Intellectual property provides value beyond core business and is often a company’s most significant resource. Businesses, now more than ever, are relying on social media (Instagram, Twitter, Facebook, etc.) to sell products or services; increase exposure; gain a larger audience and acquire product or content feedback. Trademarks, with the influx of social media and e-commerce, hold more weight now than ever before. Every day trademarks help consumers (and competitors) identify a brand but also help protect their: market share, goods & services. A trademark initiates a brand’s development; maintains public identity; and fosters a brand’s reputation in the goods or services it sells.
The Lanham Act defines a trademark as any word, name, symbol or device or combination thereof, used by an individual or company to identify and distinguish his, her or its goods, including a unique product, from the goods of another, and to indicate the source of the goods, even if that source is unknown. To receive federal trademark protection, an applicant must register with the United States Patent and Trademark Office (“USPTO”), alleging to use the mark or ‘intend to use’ the mark in commerce. A mark is deemed “in commerce,” (with respect to goods) when the mark is placed on the goods and they are sold or transported in commerce. (15 U.S.C. §§ 1051-1127 (1946)).
There are two ways to establish protectable, exclusive trademark rights in the U.S.:
- Through actual use which can be accomplished by affixing the trademark to the goods or to point-of-purchase displays for them; and
- By displaying a service mark in rendering or advertising the services. This is based on a bona fide plan to use the mark, but the mark must be used in the ordinary course of trade. (For more information see: William M. Borchard, Trademark & the Arts 34 (2nd 1990)).
After a trademark is filed with the USPTO, an examiner in the trademark office inspects the application and permits registration so long as the mark meets certain criteria. Once the examiner is satisfied, the application is published by the USPTO. Any individual or business, whether or not they have a registered mark, may challenge the registration but has a limited period of time to do so. Trademark rights continue indefinitely so long as the mark is in use directly or via a licensee; however, federal registrations must be renewed every ten years and a declaration of use must be filed during the sixth year after registration. A mark is considered abandoned when its use has been disconnected, with intent not to resume. Intent not to resume can be inferred from nonuse for three consecutive years or when it has lost its trademark significance through any course of conduct.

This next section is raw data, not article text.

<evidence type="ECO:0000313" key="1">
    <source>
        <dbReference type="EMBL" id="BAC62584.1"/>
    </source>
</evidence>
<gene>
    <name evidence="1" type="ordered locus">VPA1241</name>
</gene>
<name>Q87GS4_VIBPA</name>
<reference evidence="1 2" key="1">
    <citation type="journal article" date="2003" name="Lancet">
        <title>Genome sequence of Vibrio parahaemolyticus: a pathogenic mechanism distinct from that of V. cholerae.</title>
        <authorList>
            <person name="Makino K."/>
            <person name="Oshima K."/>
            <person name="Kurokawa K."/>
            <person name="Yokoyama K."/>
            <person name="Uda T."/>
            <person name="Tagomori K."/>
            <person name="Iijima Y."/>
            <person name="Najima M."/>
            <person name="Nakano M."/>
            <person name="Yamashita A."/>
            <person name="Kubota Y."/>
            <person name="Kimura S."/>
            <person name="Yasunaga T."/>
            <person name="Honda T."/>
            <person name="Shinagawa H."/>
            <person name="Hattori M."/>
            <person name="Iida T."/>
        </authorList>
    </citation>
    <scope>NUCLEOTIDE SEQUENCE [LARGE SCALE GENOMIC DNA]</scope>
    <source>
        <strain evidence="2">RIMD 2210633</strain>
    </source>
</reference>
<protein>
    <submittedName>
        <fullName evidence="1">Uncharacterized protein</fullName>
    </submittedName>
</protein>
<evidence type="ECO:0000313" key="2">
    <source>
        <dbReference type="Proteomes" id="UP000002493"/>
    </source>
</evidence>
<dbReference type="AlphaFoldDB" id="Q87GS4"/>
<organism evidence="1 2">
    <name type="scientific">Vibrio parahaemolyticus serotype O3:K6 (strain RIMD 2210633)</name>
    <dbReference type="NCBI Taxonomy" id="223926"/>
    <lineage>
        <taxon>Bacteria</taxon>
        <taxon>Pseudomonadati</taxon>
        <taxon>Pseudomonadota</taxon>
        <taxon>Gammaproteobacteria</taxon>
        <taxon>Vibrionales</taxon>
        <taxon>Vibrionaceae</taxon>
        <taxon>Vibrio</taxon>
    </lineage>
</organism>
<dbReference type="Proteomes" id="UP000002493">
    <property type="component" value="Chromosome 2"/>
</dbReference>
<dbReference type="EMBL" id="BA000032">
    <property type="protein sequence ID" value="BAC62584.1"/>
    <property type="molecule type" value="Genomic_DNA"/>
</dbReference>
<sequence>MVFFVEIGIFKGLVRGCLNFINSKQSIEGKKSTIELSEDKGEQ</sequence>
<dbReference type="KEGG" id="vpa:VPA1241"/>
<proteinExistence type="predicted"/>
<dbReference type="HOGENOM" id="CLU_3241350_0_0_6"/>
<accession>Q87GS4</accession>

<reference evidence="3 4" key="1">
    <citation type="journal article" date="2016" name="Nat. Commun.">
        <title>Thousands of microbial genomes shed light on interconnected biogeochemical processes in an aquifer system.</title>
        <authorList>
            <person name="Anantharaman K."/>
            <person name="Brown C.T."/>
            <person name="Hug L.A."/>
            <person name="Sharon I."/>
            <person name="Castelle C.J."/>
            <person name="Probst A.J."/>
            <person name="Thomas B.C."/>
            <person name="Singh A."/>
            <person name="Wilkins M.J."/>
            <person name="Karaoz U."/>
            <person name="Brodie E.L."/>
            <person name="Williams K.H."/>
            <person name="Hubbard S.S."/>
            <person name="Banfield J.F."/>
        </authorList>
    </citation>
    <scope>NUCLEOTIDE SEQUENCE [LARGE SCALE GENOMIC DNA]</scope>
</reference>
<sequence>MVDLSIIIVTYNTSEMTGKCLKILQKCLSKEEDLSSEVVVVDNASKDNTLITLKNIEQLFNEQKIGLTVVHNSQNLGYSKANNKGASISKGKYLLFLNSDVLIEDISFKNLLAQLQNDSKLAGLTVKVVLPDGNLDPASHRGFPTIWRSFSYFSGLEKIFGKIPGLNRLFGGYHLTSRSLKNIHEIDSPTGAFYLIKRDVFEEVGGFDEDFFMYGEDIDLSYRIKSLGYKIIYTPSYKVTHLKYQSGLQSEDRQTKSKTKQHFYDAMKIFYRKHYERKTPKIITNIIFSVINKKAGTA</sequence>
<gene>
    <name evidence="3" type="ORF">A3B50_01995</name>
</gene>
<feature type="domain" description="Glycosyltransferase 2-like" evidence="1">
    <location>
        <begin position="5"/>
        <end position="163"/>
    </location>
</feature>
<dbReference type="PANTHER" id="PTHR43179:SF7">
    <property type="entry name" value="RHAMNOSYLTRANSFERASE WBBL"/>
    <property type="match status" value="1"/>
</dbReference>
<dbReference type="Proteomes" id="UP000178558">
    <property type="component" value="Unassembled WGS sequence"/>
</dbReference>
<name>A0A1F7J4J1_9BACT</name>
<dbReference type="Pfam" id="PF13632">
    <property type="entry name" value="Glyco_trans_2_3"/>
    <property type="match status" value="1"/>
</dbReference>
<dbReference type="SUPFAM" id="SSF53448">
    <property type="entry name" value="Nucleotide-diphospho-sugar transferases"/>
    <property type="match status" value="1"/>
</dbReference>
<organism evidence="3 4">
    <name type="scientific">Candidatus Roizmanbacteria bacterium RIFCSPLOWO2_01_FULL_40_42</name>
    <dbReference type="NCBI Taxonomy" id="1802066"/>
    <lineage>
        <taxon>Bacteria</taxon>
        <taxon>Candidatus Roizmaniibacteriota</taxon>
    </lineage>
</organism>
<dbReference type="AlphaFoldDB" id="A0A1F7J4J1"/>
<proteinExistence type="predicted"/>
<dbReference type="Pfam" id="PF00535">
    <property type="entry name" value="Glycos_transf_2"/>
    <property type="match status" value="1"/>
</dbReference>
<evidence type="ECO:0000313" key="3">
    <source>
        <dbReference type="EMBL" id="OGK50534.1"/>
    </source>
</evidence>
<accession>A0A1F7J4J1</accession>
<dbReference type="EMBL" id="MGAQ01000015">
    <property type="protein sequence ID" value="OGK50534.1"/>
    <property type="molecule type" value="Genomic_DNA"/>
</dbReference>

Trademark licensing provides a lucrative way to capitalize on the value of your trademark. Trademark licensing allows the licensor to share their mark with a licensee, typically to arouse the sale of ordinary goods. When a trademark owner licenses their intellectual property, it is critical that a detailed and extensive licensing agreement is prepared. Drafting and negotiating a licensing agreement is crucial for two main reasons: (1) to ensure the mark is not mistreated or diluted by the licensee and (2) to accomplish a profit on the investment (time & money) in the trademark. Trademark licenses can last as long as the parties to the license agreement wish and as long as there is no abandonment of the trademark.
No matter the type of business, it is a prudent idea to invest in your marks or potential marks. Identify your most important assets and do an internal audit of your intellectual property. Registering your trademarks with the USPTO provides additional benefits and remedies that common law protection cannot claim or guarantee. While there is no requirement to use the symbol, the ® sends a powerful message to consumers, competitors and infringers: you can overcome the cybersquatters and capitalize on the remedies provided by federal trademark law.
The term “service mark” means any word, name, symbol, or device, or any combination thereof (1) used by a person or (2) which a person has a bona fide intention to use in commerce and applies to register on the principal register established by this Act, to identify and distinguish the services of one person, including a unique service, from the services of others and to indicate the source of the services, even if that source is unknown.”).
Brett H. Pavony, Law Clerk
Licensed in New York
Sitting for the Feb. 2016 Texas State Bar Exam
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